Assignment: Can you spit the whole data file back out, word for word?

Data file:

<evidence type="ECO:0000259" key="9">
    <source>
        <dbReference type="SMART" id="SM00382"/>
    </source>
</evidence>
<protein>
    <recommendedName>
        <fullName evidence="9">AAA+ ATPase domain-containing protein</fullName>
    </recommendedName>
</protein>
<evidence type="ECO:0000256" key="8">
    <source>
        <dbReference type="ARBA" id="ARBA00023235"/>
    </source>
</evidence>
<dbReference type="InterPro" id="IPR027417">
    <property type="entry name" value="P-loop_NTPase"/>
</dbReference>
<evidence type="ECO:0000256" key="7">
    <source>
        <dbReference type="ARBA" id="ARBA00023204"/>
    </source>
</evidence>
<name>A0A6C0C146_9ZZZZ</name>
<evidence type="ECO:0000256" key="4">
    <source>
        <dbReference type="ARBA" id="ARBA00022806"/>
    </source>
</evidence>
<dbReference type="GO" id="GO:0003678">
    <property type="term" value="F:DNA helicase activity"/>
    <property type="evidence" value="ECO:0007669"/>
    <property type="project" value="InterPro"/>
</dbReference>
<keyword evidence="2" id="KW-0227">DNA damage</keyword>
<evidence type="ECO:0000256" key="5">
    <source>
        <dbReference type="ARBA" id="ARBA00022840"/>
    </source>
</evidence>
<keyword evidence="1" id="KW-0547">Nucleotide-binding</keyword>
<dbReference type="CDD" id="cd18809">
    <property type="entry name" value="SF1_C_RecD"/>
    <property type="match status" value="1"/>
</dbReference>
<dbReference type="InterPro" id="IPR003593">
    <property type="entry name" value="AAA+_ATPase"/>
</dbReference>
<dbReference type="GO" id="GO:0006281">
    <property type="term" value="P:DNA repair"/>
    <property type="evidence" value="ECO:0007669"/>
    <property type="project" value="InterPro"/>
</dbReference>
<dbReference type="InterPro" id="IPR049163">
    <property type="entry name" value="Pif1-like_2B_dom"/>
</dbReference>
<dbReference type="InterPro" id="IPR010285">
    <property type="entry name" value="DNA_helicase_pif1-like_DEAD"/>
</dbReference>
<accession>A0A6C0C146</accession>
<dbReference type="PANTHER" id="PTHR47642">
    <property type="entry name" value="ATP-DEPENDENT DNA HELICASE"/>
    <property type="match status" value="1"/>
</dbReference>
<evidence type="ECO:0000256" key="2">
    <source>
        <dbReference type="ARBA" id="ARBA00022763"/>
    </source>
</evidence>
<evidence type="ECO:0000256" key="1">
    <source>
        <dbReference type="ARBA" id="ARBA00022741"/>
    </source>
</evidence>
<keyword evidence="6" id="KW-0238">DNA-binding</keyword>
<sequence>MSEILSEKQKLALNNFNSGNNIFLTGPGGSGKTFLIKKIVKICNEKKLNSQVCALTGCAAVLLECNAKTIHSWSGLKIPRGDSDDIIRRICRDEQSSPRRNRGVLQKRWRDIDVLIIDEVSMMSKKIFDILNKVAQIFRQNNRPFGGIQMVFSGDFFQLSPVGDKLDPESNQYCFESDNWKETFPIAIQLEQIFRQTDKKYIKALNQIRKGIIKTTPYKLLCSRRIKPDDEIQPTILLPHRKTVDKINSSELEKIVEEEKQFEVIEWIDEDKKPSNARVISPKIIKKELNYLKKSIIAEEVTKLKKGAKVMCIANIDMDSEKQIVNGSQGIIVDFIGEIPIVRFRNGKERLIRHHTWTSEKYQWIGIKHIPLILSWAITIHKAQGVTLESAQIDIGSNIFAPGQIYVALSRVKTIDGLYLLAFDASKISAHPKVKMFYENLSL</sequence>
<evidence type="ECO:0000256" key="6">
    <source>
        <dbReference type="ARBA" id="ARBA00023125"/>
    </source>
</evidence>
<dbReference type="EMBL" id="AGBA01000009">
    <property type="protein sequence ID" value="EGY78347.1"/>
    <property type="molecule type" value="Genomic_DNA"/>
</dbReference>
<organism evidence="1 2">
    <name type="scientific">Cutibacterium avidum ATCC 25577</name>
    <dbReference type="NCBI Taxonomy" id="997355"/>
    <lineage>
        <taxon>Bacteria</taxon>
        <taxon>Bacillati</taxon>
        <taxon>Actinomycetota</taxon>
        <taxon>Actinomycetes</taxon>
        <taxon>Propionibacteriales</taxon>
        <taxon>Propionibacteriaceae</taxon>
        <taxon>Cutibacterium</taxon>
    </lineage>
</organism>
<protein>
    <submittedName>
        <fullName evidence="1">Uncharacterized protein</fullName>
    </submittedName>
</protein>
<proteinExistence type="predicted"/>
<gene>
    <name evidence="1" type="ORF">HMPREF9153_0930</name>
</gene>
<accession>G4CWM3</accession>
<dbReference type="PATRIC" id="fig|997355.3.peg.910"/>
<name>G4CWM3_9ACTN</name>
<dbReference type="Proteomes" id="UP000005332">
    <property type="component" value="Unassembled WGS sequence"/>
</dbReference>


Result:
<evidence type="ECO:0000259" key="9">
    <source>
        <dbReference type="SMART" id="SM00382"/>
    </source>
</evidence>
<protein>
    <recommendedName>
        <fullName evidence="9">AAA+ ATPase domain-containing protein</fullName>
    </recommendedName>
</protein>
<evidence type="ECO:0000256" key="8">
    <source>
        <dbReference type="ARBA" id="ARBA00023235"/>
    </source>
</evidence>
<dbReference type="InterPro" id="IPR027417">
    <property type="entry name" value="P-loop_NTPase"/>
</dbReference>
<evidence type="ECO:0000256" key="7">
    <source>
        <dbReference type="ARBA" id="ARBA00023204"/>
    </source>
</evidence>
<name>A0A6C0C146_9ZZZZ</name>
<evidence type="ECO:0000256" key="4">
    <source>
        <dbReference type="ARBA" id="ARBA00022806"/>
    </source>
</evidence>
<dbReference type="GO" id="GO:0003678">
    <property type="term" value="F:DNA helicase activity"/>
    <property type="evidence" value="ECO:0007669"/>
    <property type="project" value="InterPro"/>
</dbReference>
<keyword evidence="2" id="KW-0227">DNA damage</keyword>
<evidence type="ECO:0000256" key="5">
    <source>
        <dbReference type="ARBA" id="ARBA00022840"/>
    </source>
</evidence>
<keyword evidence="1" id="KW-0547">Nucleotide-binding</keyword>
<dbReference type="CDD" id="cd18809">
    <property type="entry name" value="SF1_C_RecD"/>
    <property type="match status" value="1"/>
</dbReference>
<dbReference type="InterPro" id="IPR003593">
    <property type="entry name" value="AAA+_ATPase"/>
</dbReference>
<dbReference type="GO" id="GO:0006281">
    <property type="term" value="P:DNA repair"/>
    <property type="evidence" value="ECO:0007669"/>
    <property type="project" value="InterPro"/>
</dbReference>
<dbReference type="InterPro" id="IPR049163">
    <property type="entry name" value="Pif1-like_2B_dom"/>
</dbReference>
<dbReference type="InterPro" id="IPR010285">
    <property type="entry name" value="DNA_helicase_pif1-like_DEAD"/>
</dbReference>
<accession>A0A6C0C146</accession>
<dbReference type="PANTHER" id="PTHR47642">
    <property type="entry name" value="ATP-DEPENDENT DNA HELICASE"/>
    <property type="match status" value="1"/>
</dbReference>
<evidence type="ECO:0000256" key="2">
    <source>
        <dbReference type="ARBA" id="ARBA00022763"/>
    </source>
</evidence>
<evidence type="ECO:0000256" key="1">
    <source>
        <dbReference type="ARBA" id="ARBA00022741"/>
    </source>
</evidence>
<keyword evidence="6" id="KW-0238">DNA-binding</keyword>
<sequence>MSEILSEKQKLALNNFNSGNNIFLTGPGGSGKTFLIKKIVKICNEKKLNSQVCALTGCAAVLLECNAKTIHSWSGLKIPRGDSDDIIRRICRDEQSSPRRNRGVLQKRWRDIDVLIIDEVSMMSKKIFDILNKVAQIFRQNNRPFGGIQMVFSGDFFQLSPVGDKLDPESNQYCFESDNWKETFPIAIQLEQIFRQTDKKYIKALNQIRKGIIKTTPYKLLCSRRIKPDDEIQPTILLPHRKTVDKINSSELEKIVEEEKQFEVIEWIDEDKKPSNARVISPKIIKKELNYLKKSIIAEEVTKLKKGAKVMCIANIDMDSEKQIVNGSQGIIVDFIGEIPIVRFRNGKERLIRHHTWTSEKYQWIGIKHIPLILSWAITIHKAQGVTLESAQIDIGSNIFAPGQIYVALSRVKTIDGLYLLAFDASKISAHPKVKMFYENLSL</sequence>
<evidence type="ECO:0000256" key="6">
    <source>
        <dbReference type="ARBA" id="ARBA00023125"/>
    </source>
</evidence>
<dbReference type="EMBL" id="AGBA01000009">
    <property type="protein sequence ID" value="EGY78347.1"/>
    <property type="molecule type" value="Genomic_DNA"/>
</dbReference>
<organism evidence="1 2">
    <name type="scientific">Cutibacterium avidum ATCC 25577</name>
    <dbReference type="NCBI Taxonomy" id="997355"/>
    <lineage>
        <taxon>Bacteria</taxon>
        <taxon>Bacillati</taxon>
        <taxon>Actinomycetota</taxon>
        <taxon>Actinomycetes</taxon>
        <taxon>Propionibacteriales</taxon>
        <taxon>Propionibacteriaceae</taxon>
        <taxon>Cutibacterium</taxon>
    </lineage>
</organism>
<protein>
    <submittedName>
        <fullName evidence="1">Uncharacterized protein</fullName>
    </submittedName>
</protein>
<proteinExistence type="predicted"/>
<gene>
    <name evidence="1" type="ORF">HMPREF9153_0930</name>
</gene>
<accession>G4CWM3</accession>
<dbReference type="PATRIC" id="fig|997355.3.peg.910"/>
<name>G4CWM3_9ACTN</name>
<dbReference type="Proteomes" id="UP000005332">
    <property type="component" value="Unassembled WGS sequence"/>
</dbReference>